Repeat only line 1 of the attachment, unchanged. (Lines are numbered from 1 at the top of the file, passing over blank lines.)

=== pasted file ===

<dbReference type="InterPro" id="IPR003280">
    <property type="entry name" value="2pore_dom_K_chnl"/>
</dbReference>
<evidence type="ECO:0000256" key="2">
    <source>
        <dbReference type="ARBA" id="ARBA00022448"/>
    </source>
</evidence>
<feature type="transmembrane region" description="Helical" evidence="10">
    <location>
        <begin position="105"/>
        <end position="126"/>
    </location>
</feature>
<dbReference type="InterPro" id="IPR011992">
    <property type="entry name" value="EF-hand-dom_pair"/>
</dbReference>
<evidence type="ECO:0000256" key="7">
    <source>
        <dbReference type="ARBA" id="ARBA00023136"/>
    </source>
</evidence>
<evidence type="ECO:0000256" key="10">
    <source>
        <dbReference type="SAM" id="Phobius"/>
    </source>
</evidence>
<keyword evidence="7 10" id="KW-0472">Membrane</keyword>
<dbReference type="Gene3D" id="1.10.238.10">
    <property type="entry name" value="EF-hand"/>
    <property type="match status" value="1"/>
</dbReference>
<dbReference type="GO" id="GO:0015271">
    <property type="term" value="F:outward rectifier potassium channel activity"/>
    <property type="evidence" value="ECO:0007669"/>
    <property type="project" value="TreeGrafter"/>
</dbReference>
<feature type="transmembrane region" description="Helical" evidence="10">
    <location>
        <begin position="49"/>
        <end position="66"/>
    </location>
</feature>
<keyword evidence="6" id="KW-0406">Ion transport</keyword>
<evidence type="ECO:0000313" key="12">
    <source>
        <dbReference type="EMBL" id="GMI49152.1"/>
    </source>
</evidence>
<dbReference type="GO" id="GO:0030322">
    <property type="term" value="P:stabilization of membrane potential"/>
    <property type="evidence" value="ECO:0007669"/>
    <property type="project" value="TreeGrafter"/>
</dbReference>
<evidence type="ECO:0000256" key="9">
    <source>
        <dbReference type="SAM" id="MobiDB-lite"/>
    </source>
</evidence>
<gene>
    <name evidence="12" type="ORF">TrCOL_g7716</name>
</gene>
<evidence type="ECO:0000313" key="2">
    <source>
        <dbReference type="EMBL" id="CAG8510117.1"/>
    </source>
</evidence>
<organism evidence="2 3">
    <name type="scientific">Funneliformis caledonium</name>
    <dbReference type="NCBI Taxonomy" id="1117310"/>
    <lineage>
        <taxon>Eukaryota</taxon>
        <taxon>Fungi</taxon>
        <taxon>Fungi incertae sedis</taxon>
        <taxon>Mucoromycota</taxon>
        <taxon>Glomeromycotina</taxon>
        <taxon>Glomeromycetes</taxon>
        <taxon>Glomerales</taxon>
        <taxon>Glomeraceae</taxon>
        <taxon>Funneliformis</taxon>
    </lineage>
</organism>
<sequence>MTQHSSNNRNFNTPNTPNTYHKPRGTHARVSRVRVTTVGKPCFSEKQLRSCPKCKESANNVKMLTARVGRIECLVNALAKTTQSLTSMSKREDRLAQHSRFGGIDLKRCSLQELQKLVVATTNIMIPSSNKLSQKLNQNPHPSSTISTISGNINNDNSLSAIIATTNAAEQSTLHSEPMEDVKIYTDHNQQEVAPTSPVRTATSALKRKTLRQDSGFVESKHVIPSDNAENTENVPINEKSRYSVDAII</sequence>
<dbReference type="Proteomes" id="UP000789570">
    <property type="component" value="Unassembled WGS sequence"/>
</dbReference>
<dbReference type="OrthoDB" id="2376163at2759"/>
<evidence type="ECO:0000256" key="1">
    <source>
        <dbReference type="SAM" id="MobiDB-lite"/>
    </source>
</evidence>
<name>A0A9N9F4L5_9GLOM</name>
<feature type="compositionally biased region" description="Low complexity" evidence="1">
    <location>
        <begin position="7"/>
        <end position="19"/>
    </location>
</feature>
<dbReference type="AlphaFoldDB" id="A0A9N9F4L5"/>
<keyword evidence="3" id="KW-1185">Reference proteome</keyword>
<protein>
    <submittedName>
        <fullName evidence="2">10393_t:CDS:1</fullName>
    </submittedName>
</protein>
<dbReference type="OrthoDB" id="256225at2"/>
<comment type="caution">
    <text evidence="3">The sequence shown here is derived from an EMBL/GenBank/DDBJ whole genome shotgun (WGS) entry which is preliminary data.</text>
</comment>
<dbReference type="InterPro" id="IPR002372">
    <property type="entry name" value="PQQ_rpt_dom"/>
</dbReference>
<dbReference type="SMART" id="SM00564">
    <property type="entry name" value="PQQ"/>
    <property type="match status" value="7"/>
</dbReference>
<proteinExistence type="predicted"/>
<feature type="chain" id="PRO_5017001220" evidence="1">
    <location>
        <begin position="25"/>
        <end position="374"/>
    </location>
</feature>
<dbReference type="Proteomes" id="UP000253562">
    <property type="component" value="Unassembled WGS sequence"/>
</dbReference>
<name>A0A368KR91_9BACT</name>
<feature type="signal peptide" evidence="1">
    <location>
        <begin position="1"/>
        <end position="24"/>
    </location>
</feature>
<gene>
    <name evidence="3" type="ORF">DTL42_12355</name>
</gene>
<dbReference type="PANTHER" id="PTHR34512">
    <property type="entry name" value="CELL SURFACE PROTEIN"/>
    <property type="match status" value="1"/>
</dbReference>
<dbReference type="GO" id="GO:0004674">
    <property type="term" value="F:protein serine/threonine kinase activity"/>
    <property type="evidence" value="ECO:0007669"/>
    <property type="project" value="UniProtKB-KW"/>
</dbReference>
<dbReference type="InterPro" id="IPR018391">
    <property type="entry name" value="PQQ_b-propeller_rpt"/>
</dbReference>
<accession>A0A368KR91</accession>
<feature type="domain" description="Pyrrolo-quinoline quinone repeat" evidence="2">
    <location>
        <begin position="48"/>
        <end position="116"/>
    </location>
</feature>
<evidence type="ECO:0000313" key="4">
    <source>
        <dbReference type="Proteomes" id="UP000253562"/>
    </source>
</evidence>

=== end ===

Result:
<dbReference type="InterPro" id="IPR003280">